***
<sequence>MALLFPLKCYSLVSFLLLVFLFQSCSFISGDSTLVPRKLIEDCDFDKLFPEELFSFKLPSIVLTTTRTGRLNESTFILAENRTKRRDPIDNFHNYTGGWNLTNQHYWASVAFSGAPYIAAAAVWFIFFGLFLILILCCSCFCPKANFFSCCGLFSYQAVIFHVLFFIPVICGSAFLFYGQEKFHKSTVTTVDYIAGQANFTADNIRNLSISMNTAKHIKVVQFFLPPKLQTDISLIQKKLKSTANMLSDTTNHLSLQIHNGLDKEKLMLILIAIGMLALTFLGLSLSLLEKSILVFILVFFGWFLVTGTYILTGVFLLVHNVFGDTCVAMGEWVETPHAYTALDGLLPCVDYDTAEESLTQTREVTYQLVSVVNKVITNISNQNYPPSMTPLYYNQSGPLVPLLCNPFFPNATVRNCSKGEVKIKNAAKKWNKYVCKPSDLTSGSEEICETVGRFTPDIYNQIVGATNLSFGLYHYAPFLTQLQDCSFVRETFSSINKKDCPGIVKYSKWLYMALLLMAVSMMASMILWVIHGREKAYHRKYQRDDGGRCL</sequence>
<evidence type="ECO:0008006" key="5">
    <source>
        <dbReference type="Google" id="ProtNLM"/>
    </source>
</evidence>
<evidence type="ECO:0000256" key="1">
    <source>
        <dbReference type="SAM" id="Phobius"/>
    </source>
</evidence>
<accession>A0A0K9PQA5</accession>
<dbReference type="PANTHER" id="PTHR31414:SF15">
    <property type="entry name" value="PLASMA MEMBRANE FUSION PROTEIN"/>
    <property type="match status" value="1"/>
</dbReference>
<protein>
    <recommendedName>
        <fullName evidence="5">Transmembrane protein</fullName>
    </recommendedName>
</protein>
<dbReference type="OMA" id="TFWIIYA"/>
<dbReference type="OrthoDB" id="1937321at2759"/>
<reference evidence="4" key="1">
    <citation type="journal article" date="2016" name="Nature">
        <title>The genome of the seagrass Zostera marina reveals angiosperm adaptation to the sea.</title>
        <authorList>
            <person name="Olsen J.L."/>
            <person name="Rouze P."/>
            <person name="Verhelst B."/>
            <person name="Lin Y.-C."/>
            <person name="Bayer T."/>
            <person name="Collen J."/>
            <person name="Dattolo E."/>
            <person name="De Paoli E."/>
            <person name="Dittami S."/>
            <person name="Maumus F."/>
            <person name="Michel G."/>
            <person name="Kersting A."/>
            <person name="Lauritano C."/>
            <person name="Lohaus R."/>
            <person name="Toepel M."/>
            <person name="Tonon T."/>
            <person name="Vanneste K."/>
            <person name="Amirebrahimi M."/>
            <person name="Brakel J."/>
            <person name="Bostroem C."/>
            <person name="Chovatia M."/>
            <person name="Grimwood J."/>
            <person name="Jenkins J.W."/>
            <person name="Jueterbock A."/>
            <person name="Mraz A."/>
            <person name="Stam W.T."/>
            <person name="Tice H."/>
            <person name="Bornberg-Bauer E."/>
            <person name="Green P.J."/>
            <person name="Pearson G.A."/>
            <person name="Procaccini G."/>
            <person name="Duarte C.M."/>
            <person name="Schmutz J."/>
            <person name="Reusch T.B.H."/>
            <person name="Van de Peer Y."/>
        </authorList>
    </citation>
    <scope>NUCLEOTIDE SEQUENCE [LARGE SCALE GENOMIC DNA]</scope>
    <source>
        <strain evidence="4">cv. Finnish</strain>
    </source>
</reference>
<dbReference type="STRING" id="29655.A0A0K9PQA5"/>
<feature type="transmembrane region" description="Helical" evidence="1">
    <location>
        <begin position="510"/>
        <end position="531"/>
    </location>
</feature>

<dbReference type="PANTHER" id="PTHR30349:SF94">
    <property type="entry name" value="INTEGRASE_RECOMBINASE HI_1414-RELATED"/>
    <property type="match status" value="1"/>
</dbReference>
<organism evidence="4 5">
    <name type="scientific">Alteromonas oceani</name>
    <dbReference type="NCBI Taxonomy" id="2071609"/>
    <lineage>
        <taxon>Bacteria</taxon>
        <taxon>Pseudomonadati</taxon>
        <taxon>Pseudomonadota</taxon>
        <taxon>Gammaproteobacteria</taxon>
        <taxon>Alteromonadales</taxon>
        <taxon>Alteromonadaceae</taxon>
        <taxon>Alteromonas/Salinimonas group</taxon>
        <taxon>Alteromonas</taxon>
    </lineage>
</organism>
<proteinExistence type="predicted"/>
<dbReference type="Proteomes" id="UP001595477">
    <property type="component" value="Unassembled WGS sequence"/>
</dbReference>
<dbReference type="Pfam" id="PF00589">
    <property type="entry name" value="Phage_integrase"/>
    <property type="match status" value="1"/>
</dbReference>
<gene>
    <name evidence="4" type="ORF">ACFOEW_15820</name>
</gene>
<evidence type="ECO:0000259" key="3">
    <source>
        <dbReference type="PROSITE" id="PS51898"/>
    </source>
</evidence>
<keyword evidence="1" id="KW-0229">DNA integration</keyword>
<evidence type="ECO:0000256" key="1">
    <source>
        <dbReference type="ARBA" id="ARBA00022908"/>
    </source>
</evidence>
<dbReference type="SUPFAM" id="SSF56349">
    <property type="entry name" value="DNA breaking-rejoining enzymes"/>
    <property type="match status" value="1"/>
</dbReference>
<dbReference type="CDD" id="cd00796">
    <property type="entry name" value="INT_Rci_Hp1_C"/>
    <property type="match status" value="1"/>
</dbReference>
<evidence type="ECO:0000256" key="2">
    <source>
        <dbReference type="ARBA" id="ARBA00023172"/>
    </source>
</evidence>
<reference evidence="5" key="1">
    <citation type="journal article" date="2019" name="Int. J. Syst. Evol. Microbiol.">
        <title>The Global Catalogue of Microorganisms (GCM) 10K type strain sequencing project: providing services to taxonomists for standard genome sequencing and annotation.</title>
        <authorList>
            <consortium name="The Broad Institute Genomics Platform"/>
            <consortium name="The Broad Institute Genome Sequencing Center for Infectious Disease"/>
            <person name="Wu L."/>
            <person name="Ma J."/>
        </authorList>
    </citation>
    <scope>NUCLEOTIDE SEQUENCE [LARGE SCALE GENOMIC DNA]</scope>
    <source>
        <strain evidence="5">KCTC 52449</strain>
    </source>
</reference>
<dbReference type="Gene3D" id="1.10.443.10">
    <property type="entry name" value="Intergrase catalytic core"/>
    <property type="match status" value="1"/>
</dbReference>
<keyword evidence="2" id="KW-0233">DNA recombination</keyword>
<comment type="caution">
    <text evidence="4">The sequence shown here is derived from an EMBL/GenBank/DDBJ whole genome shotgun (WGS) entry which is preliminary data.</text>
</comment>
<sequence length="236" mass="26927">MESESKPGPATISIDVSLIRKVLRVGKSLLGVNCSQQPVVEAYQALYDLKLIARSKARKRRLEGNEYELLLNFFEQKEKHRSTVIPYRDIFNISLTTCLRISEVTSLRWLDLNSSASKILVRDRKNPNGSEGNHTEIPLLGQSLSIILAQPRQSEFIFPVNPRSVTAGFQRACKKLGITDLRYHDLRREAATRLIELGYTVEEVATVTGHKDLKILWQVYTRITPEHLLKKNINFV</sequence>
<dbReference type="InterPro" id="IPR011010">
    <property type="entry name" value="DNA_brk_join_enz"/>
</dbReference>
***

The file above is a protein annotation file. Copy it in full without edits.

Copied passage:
<sequence>MALLFPLKCYSLVSFLLLVFLFQSCSFISGDSTLVPRKLIEDCDFDKLFPEELFSFKLPSIVLTTTRTGRLNESTFILAENRTKRRDPIDNFHNYTGGWNLTNQHYWASVAFSGAPYIAAAAVWFIFFGLFLILILCCSCFCPKANFFSCCGLFSYQAVIFHVLFFIPVICGSAFLFYGQEKFHKSTVTTVDYIAGQANFTADNIRNLSISMNTAKHIKVVQFFLPPKLQTDISLIQKKLKSTANMLSDTTNHLSLQIHNGLDKEKLMLILIAIGMLALTFLGLSLSLLEKSILVFILVFFGWFLVTGTYILTGVFLLVHNVFGDTCVAMGEWVETPHAYTALDGLLPCVDYDTAEESLTQTREVTYQLVSVVNKVITNISNQNYPPSMTPLYYNQSGPLVPLLCNPFFPNATVRNCSKGEVKIKNAAKKWNKYVCKPSDLTSGSEEICETVGRFTPDIYNQIVGATNLSFGLYHYAPFLTQLQDCSFVRETFSSINKKDCPGIVKYSKWLYMALLLMAVSMMASMILWVIHGREKAYHRKYQRDDGGRCL</sequence>
<evidence type="ECO:0008006" key="5">
    <source>
        <dbReference type="Google" id="ProtNLM"/>
    </source>
</evidence>
<evidence type="ECO:0000256" key="1">
    <source>
        <dbReference type="SAM" id="Phobius"/>
    </source>
</evidence>
<accession>A0A0K9PQA5</accession>
<dbReference type="PANTHER" id="PTHR31414:SF15">
    <property type="entry name" value="PLASMA MEMBRANE FUSION PROTEIN"/>
    <property type="match status" value="1"/>
</dbReference>
<protein>
    <recommendedName>
        <fullName evidence="5">Transmembrane protein</fullName>
    </recommendedName>
</protein>
<dbReference type="OMA" id="TFWIIYA"/>
<dbReference type="OrthoDB" id="1937321at2759"/>
<reference evidence="4" key="1">
    <citation type="journal article" date="2016" name="Nature">
        <title>The genome of the seagrass Zostera marina reveals angiosperm adaptation to the sea.</title>
        <authorList>
            <person name="Olsen J.L."/>
            <person name="Rouze P."/>
            <person name="Verhelst B."/>
            <person name="Lin Y.-C."/>
            <person name="Bayer T."/>
            <person name="Collen J."/>
            <person name="Dattolo E."/>
            <person name="De Paoli E."/>
            <person name="Dittami S."/>
            <person name="Maumus F."/>
            <person name="Michel G."/>
            <person name="Kersting A."/>
            <person name="Lauritano C."/>
            <person name="Lohaus R."/>
            <person name="Toepel M."/>
            <person name="Tonon T."/>
            <person name="Vanneste K."/>
            <person name="Amirebrahimi M."/>
            <person name="Brakel J."/>
            <person name="Bostroem C."/>
            <person name="Chovatia M."/>
            <person name="Grimwood J."/>
            <person name="Jenkins J.W."/>
            <person name="Jueterbock A."/>
            <person name="Mraz A."/>
            <person name="Stam W.T."/>
            <person name="Tice H."/>
            <person name="Bornberg-Bauer E."/>
            <person name="Green P.J."/>
            <person name="Pearson G.A."/>
            <person name="Procaccini G."/>
            <person name="Duarte C.M."/>
            <person name="Schmutz J."/>
            <person name="Reusch T.B.H."/>
            <person name="Van de Peer Y."/>
        </authorList>
    </citation>
    <scope>NUCLEOTIDE SEQUENCE [LARGE SCALE GENOMIC DNA]</scope>
    <source>
        <strain evidence="4">cv. Finnish</strain>
    </source>
</reference>
<dbReference type="STRING" id="29655.A0A0K9PQA5"/>
<feature type="transmembrane region" description="Helical" evidence="1">
    <location>
        <begin position="510"/>
        <end position="531"/>
    </location>
</feature>

<dbReference type="PANTHER" id="PTHR30349:SF94">
    <property type="entry name" value="INTEGRASE_RECOMBINASE HI_1414-RELATED"/>
    <property type="match status" value="1"/>
</dbReference>
<organism evidence="4 5">
    <name type="scientific">Alteromonas oceani</name>
    <dbReference type="NCBI Taxonomy" id="2071609"/>
    <lineage>
        <taxon>Bacteria</taxon>
        <taxon>Pseudomonadati</taxon>
        <taxon>Pseudomonadota</taxon>
        <taxon>Gammaproteobacteria</taxon>
        <taxon>Alteromonadales</taxon>
        <taxon>Alteromonadaceae</taxon>
        <taxon>Alteromonas/Salinimonas group</taxon>
        <taxon>Alteromonas</taxon>
    </lineage>
</organism>
<proteinExistence type="predicted"/>
<dbReference type="Proteomes" id="UP001595477">
    <property type="component" value="Unassembled WGS sequence"/>
</dbReference>
<dbReference type="Pfam" id="PF00589">
    <property type="entry name" value="Phage_integrase"/>
    <property type="match status" value="1"/>
</dbReference>
<gene>
    <name evidence="4" type="ORF">ACFOEW_15820</name>
</gene>
<evidence type="ECO:0000259" key="3">
    <source>
        <dbReference type="PROSITE" id="PS51898"/>
    </source>
</evidence>
<keyword evidence="1" id="KW-0229">DNA integration</keyword>
<evidence type="ECO:0000256" key="1">
    <source>
        <dbReference type="ARBA" id="ARBA00022908"/>
    </source>
</evidence>
<dbReference type="SUPFAM" id="SSF56349">
    <property type="entry name" value="DNA breaking-rejoining enzymes"/>
    <property type="match status" value="1"/>
</dbReference>
<dbReference type="CDD" id="cd00796">
    <property type="entry name" value="INT_Rci_Hp1_C"/>
    <property type="match status" value="1"/>
</dbReference>
<evidence type="ECO:0000256" key="2">
    <source>
        <dbReference type="ARBA" id="ARBA00023172"/>
    </source>
</evidence>
<reference evidence="5" key="1">
    <citation type="journal article" date="2019" name="Int. J. Syst. Evol. Microbiol.">
        <title>The Global Catalogue of Microorganisms (GCM) 10K type strain sequencing project: providing services to taxonomists for standard genome sequencing and annotation.</title>
        <authorList>
            <consortium name="The Broad Institute Genomics Platform"/>
            <consortium name="The Broad Institute Genome Sequencing Center for Infectious Disease"/>
            <person name="Wu L."/>
            <person name="Ma J."/>
        </authorList>
    </citation>
    <scope>NUCLEOTIDE SEQUENCE [LARGE SCALE GENOMIC DNA]</scope>
    <source>
        <strain evidence="5">KCTC 52449</strain>
    </source>
</reference>
<dbReference type="Gene3D" id="1.10.443.10">
    <property type="entry name" value="Intergrase catalytic core"/>
    <property type="match status" value="1"/>
</dbReference>
<keyword evidence="2" id="KW-0233">DNA recombination</keyword>
<comment type="caution">
    <text evidence="4">The sequence shown here is derived from an EMBL/GenBank/DDBJ whole genome shotgun (WGS) entry which is preliminary data.</text>
</comment>
<sequence length="236" mass="26927">MESESKPGPATISIDVSLIRKVLRVGKSLLGVNCSQQPVVEAYQALYDLKLIARSKARKRRLEGNEYELLLNFFEQKEKHRSTVIPYRDIFNISLTTCLRISEVTSLRWLDLNSSASKILVRDRKNPNGSEGNHTEIPLLGQSLSIILAQPRQSEFIFPVNPRSVTAGFQRACKKLGITDLRYHDLRREAATRLIELGYTVEEVATVTGHKDLKILWQVYTRITPEHLLKKNINFV</sequence>
<dbReference type="InterPro" id="IPR011010">
    <property type="entry name" value="DNA_brk_join_enz"/>
</dbReference>